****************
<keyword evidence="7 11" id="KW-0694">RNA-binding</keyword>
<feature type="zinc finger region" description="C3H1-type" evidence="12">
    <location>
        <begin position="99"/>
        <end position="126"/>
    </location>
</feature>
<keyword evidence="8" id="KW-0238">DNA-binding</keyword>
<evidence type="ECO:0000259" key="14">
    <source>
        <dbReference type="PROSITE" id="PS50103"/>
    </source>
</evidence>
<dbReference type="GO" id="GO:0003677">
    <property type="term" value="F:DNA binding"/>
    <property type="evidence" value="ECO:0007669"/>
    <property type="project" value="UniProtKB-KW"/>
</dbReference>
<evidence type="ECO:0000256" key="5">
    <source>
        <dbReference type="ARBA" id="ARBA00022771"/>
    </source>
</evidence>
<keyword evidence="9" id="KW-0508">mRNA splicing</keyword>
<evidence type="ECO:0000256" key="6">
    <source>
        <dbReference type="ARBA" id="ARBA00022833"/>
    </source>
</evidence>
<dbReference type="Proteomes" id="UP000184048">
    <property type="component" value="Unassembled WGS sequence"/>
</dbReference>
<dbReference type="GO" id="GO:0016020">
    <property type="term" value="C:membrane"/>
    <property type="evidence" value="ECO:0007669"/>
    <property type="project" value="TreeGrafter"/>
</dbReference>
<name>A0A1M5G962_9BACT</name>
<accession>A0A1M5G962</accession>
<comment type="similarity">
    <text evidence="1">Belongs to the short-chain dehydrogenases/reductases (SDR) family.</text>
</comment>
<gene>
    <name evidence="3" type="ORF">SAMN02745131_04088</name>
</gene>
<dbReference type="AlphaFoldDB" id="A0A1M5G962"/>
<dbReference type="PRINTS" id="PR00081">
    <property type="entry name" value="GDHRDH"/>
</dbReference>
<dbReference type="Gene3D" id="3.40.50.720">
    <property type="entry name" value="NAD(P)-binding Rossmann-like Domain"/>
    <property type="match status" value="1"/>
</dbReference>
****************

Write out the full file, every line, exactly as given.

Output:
<keyword evidence="7 11" id="KW-0694">RNA-binding</keyword>
<feature type="zinc finger region" description="C3H1-type" evidence="12">
    <location>
        <begin position="99"/>
        <end position="126"/>
    </location>
</feature>
<keyword evidence="8" id="KW-0238">DNA-binding</keyword>
<evidence type="ECO:0000259" key="14">
    <source>
        <dbReference type="PROSITE" id="PS50103"/>
    </source>
</evidence>
<dbReference type="GO" id="GO:0003677">
    <property type="term" value="F:DNA binding"/>
    <property type="evidence" value="ECO:0007669"/>
    <property type="project" value="UniProtKB-KW"/>
</dbReference>
<evidence type="ECO:0000256" key="5">
    <source>
        <dbReference type="ARBA" id="ARBA00022771"/>
    </source>
</evidence>
<keyword evidence="9" id="KW-0508">mRNA splicing</keyword>
<evidence type="ECO:0000256" key="6">
    <source>
        <dbReference type="ARBA" id="ARBA00022833"/>
    </source>
</evidence>
<dbReference type="Proteomes" id="UP000184048">
    <property type="component" value="Unassembled WGS sequence"/>
</dbReference>
<dbReference type="GO" id="GO:0016020">
    <property type="term" value="C:membrane"/>
    <property type="evidence" value="ECO:0007669"/>
    <property type="project" value="TreeGrafter"/>
</dbReference>
<name>A0A1M5G962_9BACT</name>
<accession>A0A1M5G962</accession>
<comment type="similarity">
    <text evidence="1">Belongs to the short-chain dehydrogenases/reductases (SDR) family.</text>
</comment>
<gene>
    <name evidence="3" type="ORF">SAMN02745131_04088</name>
</gene>
<dbReference type="AlphaFoldDB" id="A0A1M5G962"/>
<dbReference type="PRINTS" id="PR00081">
    <property type="entry name" value="GDHRDH"/>
</dbReference>
<dbReference type="Gene3D" id="3.40.50.720">
    <property type="entry name" value="NAD(P)-binding Rossmann-like Domain"/>
    <property type="match status" value="1"/>
</dbReference>